2. Ariel frightened the passengers as he “flam’d amazement” during the storm at sea. Explicate this term in the light of Ariel’s powers as a spirit. In what way does he appear as the element of fire on the topmast of the ship? As the element of air? As the element of water? Would this have been a believable phenomenon in Shakespeare’s day? To support your explanation, use examples from the play.
Act I, Scene 2, lines 321-374
1. Caliban’s brutish nature is set in opposition to the civilized nature of Prospero and Miranda in this scene. Contrast the two natures in relation to the idea of a corrupted society. Does Caliban seem less corrupt because he is a natural man? How has learning a language affected him? Do Prospero and Miranda seem more corrupt because they are civilized? Cite examples from the play to support your answer.
2. Caliban is described as “a savage and deformed slave” in the “Names of the Actors.” Write an essay explaining the idea of savagery and deformity. Give a definition of a savage as it relates to the sixteenth century and explain how Caliban fits that definition. In what way was Caliban deformed? Why was he subhuman? Would his portrayal have been credible to Shakespeare’s audience? Give examples from the play to support your answer.
Act I, Scene 2, lines 375-504
1. Ariel informs Ferdinand that his father “suffers a sea-change” at the bottom of the sea. Explicate this passage in the light of Alonso’s crimes while he was still in Milan. How does the “sea-change” symbolize what will happen to him on the island? How will the “sea-change” affect Prospero? How will it affect the world of Milan? Cite examples from the play to support your essay.
2. Ariel invites his invisible attendant spirits to the dance. Write an essay explaining how the dance symbolizes the relationship of Ferdinand and Miranda. How will the young couple imitate the dance in their daily lives? How will their lives affect the kingdom of Milan? To support your view, give examples from the play.
Act II, Scene 1, lines 1-184
1. Gonzalo’s ideal commonwealth is patterned after that of Montaigne. Compare and contrast the two societies. In what way is Montaigne’s natural society ideal? How does Gonzalo’s commonwealth measure up to that ideal? What is the irony of Gonzalo’s so-called primeval society? Are there any elements of European civilization in either of the two societies? Cite examples from the play to support your argument.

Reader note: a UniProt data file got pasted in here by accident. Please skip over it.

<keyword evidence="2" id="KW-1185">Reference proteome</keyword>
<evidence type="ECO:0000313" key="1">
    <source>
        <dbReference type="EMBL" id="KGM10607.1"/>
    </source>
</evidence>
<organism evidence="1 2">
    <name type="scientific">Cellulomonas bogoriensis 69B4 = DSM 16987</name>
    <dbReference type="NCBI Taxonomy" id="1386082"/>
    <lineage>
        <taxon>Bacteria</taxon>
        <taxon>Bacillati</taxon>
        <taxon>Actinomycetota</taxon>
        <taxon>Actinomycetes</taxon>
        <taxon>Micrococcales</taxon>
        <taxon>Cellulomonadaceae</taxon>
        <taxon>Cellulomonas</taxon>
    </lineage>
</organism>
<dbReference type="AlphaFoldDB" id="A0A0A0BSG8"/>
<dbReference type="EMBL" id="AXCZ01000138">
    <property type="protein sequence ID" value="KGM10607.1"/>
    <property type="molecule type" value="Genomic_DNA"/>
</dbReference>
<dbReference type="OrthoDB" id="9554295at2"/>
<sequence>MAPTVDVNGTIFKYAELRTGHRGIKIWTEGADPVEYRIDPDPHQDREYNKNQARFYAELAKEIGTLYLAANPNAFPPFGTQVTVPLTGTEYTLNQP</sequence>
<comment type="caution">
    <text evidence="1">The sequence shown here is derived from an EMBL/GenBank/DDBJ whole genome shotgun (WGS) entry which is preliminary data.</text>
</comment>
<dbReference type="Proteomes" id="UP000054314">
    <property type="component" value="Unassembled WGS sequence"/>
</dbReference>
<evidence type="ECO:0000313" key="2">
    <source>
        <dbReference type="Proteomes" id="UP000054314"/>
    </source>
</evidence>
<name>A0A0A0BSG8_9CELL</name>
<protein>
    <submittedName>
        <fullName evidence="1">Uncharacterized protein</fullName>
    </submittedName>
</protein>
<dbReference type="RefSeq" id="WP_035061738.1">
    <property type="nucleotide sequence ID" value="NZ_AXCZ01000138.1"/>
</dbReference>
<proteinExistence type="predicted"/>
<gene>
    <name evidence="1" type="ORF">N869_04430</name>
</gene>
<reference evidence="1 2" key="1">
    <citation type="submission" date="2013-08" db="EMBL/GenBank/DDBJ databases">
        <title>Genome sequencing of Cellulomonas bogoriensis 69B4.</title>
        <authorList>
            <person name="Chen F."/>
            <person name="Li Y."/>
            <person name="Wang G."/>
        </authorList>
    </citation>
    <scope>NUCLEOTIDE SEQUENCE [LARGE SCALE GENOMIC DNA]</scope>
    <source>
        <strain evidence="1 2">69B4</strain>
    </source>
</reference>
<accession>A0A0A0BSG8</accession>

2. Sebastian and Antonio demonstrate relentless cruelty to Alonso who is grieving for his son. Write an essay analyzing their hope of receiving forgiveness and reconciliation by the end of the play. Do Sebastian and Antonio feel guilty for anything they have done in the past? Does Antonio feel guilty about his usurpation of Prospero’s dukedom? Do either of them feel guilty about their cruelty to Alonso in this scene? To support your argument, give examples from the play.
Act II, Scene 1, lines 185-328
1. Antonio is often thought of as a villain in The Tempest. Write an essay explaining his role as the villain. Is Antonio completely evil? What is his attitude toward his conscience? In what way is he different from Sebastian? Explain his attitude toward power in the play. How far will he go to gain power and position? Cite examples from the play to support your ideas.
2. There are numerous references to sleep in this scene. Write an essay in which you enumerate the sleep images and explicate their meanings. What is Alonso’s feeling about sleep and how is it symbolic of his healing process? Explain the meaning of the sleep images used by Antonio and Sebastian. What does Sebastian mean when he says that Antonio speaks a “sleepy language”? Why does Sebastian let his “fortune sleep”? Use examples from the play to support your explanation.
Act II, Scene II
1. Most critics feel Caliban is superior to Stephano and Trinculo in the play. Write an essay comparing Caliban to Stephano and Trinculo. Compare the language of the three characters. Why does Caliban speak in verse? Why do Trinculo and Stephano speak in prose? Does Shakespeare consider Caliban superior? To support your argument, choose...
(The entire section is 2575 words.)